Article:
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Giants of the Past Offer Words of Wisdom

Start with Performance First to Get to the Right Learning Solution

My colleague and a former ILGer Susan Fisher is what you would call an expert in turning e-learning into e-performance. Her approach has made me stop and think… where have I heard this before? Is it possible to help workers in the moment they’re performing a task? Could that reduce — or even eliminate — the time we traditionally pull people away from work to engage in training?

Emphatically, yes!

Suddenly, I heard the echoes of great teachers and mentors who preceded me and shaped so much of my thinking about how to improve performance. You see, if you start with performance first, you always arrive at the best solution later. Let me whisper some of the wisdom of the ages from giants of the past… Thomas Gilbert, Joe Harless, and Geary Rummler.

Starting with Rummler, who said maybe one of the all-time best quotes in the history of things:

“Pit a good employee against a bad system, and the system will win most every time.”

Drop the mic, Rummler. Truer words have never been uttered.

As simple as it sounds, most managers think quite the opposite. A typical manager heads straight for the people issue and thinks, “why can’t HR find me better people,” which is followed by the commonly heard “and then the Training folks should be able to prepare them to be flawless on day one.”

But wait…that’s the opposite side of Rummler’s point.

Perhaps we can convince our managers that the solution is in the system!  

Ah, the system. What specifically does that mean? Well, I happen to know from a few good sources that Geary knew a fellow by the name of Thomas Gilbert quite well. Gilbert talked about the system as the environment in which people work.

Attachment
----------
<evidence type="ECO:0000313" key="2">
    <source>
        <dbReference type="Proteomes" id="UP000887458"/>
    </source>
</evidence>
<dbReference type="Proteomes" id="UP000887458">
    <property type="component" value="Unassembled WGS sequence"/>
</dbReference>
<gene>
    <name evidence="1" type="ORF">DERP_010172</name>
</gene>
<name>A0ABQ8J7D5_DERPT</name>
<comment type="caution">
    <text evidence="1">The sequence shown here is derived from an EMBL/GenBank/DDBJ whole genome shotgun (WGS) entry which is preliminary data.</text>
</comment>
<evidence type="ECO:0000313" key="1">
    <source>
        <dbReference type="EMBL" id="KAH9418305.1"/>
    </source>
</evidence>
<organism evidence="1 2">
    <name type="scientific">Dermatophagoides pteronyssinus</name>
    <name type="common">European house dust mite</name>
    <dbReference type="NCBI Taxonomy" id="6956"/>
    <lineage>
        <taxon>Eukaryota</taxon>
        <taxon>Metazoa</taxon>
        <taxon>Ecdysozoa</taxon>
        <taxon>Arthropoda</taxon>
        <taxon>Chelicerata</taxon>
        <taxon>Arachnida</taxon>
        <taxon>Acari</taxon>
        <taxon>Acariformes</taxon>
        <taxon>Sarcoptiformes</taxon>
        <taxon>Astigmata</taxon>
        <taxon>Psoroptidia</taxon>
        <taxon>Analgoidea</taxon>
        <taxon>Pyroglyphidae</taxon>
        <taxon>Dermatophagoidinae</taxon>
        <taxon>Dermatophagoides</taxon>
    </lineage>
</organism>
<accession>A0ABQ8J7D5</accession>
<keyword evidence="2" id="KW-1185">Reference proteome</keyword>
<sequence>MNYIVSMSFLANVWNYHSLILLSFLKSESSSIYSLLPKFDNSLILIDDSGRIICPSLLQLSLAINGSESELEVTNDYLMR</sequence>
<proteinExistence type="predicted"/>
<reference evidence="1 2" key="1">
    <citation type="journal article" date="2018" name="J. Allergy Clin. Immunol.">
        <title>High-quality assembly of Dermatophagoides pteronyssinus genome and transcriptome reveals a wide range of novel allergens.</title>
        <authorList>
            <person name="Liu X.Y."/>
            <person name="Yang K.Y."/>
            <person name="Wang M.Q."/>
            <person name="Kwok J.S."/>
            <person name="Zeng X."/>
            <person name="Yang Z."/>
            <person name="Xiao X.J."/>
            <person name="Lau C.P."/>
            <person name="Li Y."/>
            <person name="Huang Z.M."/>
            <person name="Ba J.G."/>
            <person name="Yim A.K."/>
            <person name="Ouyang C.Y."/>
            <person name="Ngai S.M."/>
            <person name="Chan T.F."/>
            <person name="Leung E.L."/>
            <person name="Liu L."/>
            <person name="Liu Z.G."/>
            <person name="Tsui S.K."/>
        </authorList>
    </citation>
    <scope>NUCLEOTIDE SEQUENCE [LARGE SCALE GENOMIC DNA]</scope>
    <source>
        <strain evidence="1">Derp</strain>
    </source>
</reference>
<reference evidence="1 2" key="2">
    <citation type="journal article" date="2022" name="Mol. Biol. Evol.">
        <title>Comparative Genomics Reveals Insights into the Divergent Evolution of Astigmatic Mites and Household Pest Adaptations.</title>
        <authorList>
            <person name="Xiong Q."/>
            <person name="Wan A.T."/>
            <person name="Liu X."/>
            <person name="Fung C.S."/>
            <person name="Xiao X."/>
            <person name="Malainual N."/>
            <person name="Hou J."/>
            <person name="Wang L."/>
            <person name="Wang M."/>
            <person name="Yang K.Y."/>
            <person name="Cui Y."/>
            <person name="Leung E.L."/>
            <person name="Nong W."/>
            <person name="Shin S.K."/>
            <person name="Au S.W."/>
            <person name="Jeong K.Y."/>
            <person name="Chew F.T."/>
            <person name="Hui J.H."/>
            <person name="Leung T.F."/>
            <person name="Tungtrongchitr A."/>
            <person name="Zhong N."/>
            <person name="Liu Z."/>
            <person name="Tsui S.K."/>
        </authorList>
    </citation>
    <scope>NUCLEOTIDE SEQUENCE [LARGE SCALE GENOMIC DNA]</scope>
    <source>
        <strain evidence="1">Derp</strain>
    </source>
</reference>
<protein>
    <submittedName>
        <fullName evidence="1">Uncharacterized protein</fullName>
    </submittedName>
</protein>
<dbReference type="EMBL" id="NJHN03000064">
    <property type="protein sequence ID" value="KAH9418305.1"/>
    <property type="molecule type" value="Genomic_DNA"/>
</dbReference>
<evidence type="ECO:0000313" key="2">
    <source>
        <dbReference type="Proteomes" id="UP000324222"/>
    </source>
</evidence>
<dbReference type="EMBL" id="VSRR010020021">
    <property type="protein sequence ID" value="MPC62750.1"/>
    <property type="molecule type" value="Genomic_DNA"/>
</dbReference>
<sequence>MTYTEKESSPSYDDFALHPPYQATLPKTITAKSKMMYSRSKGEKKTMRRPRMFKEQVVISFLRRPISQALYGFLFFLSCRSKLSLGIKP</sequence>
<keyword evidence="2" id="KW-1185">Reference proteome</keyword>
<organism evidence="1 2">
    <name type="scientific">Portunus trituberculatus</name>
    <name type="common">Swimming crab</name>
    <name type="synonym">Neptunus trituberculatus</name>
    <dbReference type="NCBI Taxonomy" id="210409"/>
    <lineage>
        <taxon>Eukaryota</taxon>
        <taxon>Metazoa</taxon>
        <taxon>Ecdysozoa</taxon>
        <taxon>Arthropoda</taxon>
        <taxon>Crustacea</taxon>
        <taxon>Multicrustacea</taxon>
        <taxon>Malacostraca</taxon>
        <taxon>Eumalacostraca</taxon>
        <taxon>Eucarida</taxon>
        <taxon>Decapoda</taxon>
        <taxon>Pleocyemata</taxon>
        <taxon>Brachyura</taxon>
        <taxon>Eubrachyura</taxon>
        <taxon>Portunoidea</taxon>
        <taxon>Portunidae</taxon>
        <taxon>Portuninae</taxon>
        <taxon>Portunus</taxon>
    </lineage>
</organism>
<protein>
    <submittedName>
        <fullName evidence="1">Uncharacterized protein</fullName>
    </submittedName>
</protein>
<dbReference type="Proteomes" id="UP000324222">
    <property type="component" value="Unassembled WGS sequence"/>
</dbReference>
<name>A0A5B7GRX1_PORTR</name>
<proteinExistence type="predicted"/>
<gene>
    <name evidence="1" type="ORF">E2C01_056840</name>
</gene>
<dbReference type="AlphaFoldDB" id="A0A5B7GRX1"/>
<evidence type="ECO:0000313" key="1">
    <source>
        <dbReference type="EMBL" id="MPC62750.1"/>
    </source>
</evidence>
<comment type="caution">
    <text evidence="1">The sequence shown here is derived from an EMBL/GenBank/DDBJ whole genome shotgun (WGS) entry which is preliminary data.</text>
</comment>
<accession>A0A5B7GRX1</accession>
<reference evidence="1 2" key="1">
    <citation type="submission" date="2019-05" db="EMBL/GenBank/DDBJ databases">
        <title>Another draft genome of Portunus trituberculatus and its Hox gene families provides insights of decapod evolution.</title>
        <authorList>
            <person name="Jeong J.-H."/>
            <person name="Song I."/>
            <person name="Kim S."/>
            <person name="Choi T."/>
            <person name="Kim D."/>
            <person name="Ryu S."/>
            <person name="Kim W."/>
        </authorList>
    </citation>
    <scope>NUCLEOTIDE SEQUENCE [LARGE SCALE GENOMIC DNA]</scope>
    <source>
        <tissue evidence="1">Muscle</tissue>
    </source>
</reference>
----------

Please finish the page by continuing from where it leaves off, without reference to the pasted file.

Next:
In the work environment, Gilbert zeros in on exactly what’s most desperately needed by saying, “…in my experience, one stratagem tends to pay off more often — and pay off dramatically: to improve the data designed to support performance.” 1

So, hang with me here.

Rummler said it’s the system, not the person.

Gilbert said improve the data people use on the job.

Okay, so what’s the answer then?

Let’s give people things they can use in the moment of need when they’re at work. But we can’t do that if our paradigm is only to train people and take them away from their work.

Maybe we need some encouragement to change our paradigm. That brings me to my last point, which is made so eloquently by the late great Joe Harless.

He said, “Inside every fat course, there’s a thin job aid crying to get out.” 2

Fast forward his plea to the year 2020… job aids that we use as we work can be produced in any media format. It’s not merely a document now. We can provide exceptionally short and targeted web, video, and document resources to support performance.

If designed properly, these resources can be used to fulfill the vision of Rummler, Gilbert, and Harless. Better yet, these can reduce learner time in training and increase performance!

So, if we truly ask ourselves how to create better outcomes and performance, we lead ourselves directly to the answer. We can give people help that supports them in key moments in addition to a moderate amount of traditional preparation in formal training. In doing so, we’d be champions in the eyes of our stakeholders… the valued resources that Rummler, Gilbert, and Harless taught us to be.

1 T. Gilbert, Human Competence, p. 175

2 J. Harless, Performance Technology and Other Popular Myths, 1985

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